We have a pretty good setup going now - we have an efficient delivery engine (the team), a destination (the vision), a route (the backlog), a navigator (the content authority) and last time we added a clear service agreement, so the team and organisation know what's expected of each other. With this sort of structure they can really start to get things done. But there is still one more thing to add to make the team really high performing - the ability to improve.

This is where my sixth principle comes in -

  • There is a fast feedback loop that allows the team and organisation to optimise both the process and the product.
Tuesday, 06 September 2016 18:38

Principles Part 3 - Service Agreement

Published in Agile

When we left our hypothetical team last post, they had the first 4 of my principles applied -

  • They are built around small, self-organising teams
  • The team has a clear vision of what they are doing and where they fit into the bigger picture
  • The team has a well defined backlog of work
  • There is a content authority responsible for making sure decisions are made quickly

They have their powerful delivery engine (the team), they have their destination in mind (the vision), they have their route planned (the backlog) and they have someone looking head and changing the route (and even the destination) if things change (the content authority). Is that all they need?

No (otherwise I would only have 4 principles not 7). The team is going to need some support from the organisation. Management support to help remove roadblocks, release funding appropriately, make sure the team has the right resources and so on. At the same time, the organisation needs to know that the team is going to get to its destination in a reasonable time and at a reasonable cost. After all, this isn't a casual road trip; the purpose is clear - to deliver business value, and the organisation needs to know that the team is doing that.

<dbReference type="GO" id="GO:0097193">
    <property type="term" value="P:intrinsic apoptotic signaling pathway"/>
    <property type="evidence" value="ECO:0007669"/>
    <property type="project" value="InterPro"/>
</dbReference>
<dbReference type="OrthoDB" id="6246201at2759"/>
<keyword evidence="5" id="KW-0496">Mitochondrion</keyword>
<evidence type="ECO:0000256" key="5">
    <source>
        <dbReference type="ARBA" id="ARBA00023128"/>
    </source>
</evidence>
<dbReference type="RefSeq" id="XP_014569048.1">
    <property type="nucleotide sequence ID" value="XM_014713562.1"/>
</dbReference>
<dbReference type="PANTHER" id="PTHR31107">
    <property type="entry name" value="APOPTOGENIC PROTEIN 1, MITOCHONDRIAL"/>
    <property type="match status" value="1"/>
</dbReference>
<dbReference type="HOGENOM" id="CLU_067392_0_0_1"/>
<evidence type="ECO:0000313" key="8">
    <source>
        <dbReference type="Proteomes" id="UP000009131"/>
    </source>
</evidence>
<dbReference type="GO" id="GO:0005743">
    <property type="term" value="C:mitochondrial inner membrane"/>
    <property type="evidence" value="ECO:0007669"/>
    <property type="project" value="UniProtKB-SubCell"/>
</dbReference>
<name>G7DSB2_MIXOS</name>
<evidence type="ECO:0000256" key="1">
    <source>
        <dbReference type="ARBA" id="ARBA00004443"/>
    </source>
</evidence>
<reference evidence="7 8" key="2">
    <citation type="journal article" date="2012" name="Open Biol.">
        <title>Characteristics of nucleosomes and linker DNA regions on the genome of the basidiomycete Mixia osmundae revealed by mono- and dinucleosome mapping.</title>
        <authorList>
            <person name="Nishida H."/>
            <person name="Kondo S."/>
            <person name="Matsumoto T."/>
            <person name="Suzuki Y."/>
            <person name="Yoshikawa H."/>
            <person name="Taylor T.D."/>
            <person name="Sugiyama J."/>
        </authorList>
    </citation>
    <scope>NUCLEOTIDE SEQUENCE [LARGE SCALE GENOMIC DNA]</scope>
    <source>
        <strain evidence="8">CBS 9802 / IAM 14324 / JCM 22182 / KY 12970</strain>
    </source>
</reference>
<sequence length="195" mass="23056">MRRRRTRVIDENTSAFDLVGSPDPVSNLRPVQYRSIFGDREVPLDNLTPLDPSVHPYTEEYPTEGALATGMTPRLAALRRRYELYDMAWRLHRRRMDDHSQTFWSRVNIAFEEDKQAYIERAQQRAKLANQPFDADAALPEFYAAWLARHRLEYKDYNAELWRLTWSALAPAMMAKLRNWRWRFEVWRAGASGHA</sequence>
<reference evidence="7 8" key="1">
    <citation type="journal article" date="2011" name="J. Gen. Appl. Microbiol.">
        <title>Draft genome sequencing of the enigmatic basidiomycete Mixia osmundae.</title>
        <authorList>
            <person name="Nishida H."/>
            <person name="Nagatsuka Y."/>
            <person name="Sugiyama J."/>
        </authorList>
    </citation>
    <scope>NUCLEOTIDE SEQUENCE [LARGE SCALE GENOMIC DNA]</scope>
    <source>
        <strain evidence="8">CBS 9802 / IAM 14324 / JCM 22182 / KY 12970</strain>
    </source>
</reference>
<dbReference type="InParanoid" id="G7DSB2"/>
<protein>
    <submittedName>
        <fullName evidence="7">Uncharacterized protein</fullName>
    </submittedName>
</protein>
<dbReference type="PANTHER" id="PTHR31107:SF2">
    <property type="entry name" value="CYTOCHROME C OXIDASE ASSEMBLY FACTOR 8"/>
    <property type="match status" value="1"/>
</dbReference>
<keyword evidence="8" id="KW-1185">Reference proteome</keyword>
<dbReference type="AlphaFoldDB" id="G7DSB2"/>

This is where principle 5 comes in -

  • There is a clear bidirectional service agreement between the team and the rest of the organisation
Tuesday, 16 August 2016 19:01

Principles Part 2 - Content Authority

Published in Agile

Last post we looked at the first three of my agile principles -

  • They are built around small, self-organising teams
  • The team has a clear vision of what they are doing and where they fit into the bigger picture
  • The team delivers a regular flow of value via a well-defined backlog of work

This gives us an effective delivery engine (the team) with a clear destination in mind (the vision) and a clear route to get there (the backlog). All good? Not quite. If nothing was ever going to change, this would be all we need, but we know this isn't the case. When doing development work, and no matter what it is we are developing, we generally aren't travelling on well marked highways. Most development is, at best, navigating though a confusing maze of back streets and at worst, blazing our own trail through virgin country of varying degrees of ruggedness.

In any sort of development work, change is inevitable and we need to equip our team to deal with it. That's where the next principle comes in -

  • There is a content authority responsible for making sure decisions are made quickly